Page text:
Sens Up is For Suckers

By: John Honovich, Published on Apr 07, 2012

Run as fast and far as you can, if you are looking for a good low light camera and the manufacturer cites 'Sens Up.' This is a sneaky trick that vendors play when rating low light performance. Instead of admitting that there cameras suck at night, they say things like 'min illumination only 0.000001 lux with Sens Up 512x', etc.

Let's break down what Sens Up is and how it is used to trick people.

Increasing Sensitivity

'Sens Up' implies that low light sensitivity is increased (i.e. sensitivity up - which seemingly is a good thing - who wouldn't want their cameras to be more sensitive to light? However, the problem is how this is done.

To make the camera more light sensitive, the shutter is open longer so that the camera can capture more light but there is a major downside to this. 

But Blurring

The longer the shutter (i.e. exposure), the more moving objects will blur. See it below:

The image with the longer shutter is brighter but the moving person is blurred out. Bad tradeoff.

Sens Up Relative to Default Shutter

Here's how 'Sens Up' comes into play. The default shutter in most cameras is 1/30s because the default number of frames in a second is 30. To get 30 frames in a second, the shutter cannot be open longer than 1/30s for each frame.

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Sens Up signifies how much longer a shutter is than the default 1/30s:

  • If a camera is at 'Sens Up 2x', then is has a 1/15s exposure (2 x 1/30)
  • If a camera is at 'Sens Up 4x', then it has a 1/7.5s exposure (4 x 1/30)
  • If a camera is at 'Sens Up 32x', then it has a ~1 second exposure (32 x 1/30)

The more you 'Sens Up' the brighter the image will be but the blurrier anything that moves with be. Go back and look at the 1 second exposure image above - that is 'Sens Up 32x' - unusual for most applications.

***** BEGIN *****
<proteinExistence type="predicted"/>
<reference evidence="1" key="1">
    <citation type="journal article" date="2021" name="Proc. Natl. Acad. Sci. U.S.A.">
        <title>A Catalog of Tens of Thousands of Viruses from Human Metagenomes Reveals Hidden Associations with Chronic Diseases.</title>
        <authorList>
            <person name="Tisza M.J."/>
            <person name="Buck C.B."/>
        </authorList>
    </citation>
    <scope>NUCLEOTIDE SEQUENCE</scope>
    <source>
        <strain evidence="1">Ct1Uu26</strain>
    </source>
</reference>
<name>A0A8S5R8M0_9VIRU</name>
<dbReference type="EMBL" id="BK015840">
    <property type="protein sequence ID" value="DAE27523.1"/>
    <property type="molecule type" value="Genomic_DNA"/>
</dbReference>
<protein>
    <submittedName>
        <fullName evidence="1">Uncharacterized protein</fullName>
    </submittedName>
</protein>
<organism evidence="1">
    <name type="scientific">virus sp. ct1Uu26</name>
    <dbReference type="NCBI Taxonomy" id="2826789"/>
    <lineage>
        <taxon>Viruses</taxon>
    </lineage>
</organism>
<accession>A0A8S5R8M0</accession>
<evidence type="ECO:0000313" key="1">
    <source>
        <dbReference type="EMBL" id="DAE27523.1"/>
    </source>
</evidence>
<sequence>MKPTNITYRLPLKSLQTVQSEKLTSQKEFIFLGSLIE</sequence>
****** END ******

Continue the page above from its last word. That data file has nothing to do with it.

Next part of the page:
[NOTE: In analog NTSC cameras, default shutter is typically 1/60s because each frame consists of two fields. As such, 30 frames per second requires 60 fields per second. To get those 60 field, you typically need a shutter of no more than 1/60s.]

How Bad Sens Up Gets

Manufacturers often run wild with Sens Up ratings. Numerous Samsung cameras are rated with a Sens Up of 512x - which is insanely misleading:

[link no longer available]

The shutter needs to be held open for over 8 seconds (1/60s x 512) to achieve 'Sens Up 512' [note: this is an analog camera, that is why 1/60s is used]. Even a slug would be blurry at such an exposure setting. Even more crazy, this is included in PTZ specifications [link no longer available] as well, where presumably the camera is moving.

Many many manufacturers do this - Samsung is not alone. Google results for 'Sens up 512', 'Sens up 256', 'Sens up 128', etc. return numerous results.

Beware

If you want a good low light camera, you should almost certainly disqualify any camera that lists its low light performance using 'Sens Up', it's a dirty trick used to confuse non experts into thinking a camera that is bad at low light is actually good.

2 reports cite this report:

Lux Rating / Minimum Illumination Guide on Dec 23, 2016
Lux ratings are one of the poorest specifications to use in selecting cameras. Now, with the rise of integrated IR, they are increasingly...
Shutter Speed / Exposure Tutorial on Nov 28, 2016
Surveillance users do not need to be photography experts but understanding the basics of shutter speed is critical to avoiding major low light...
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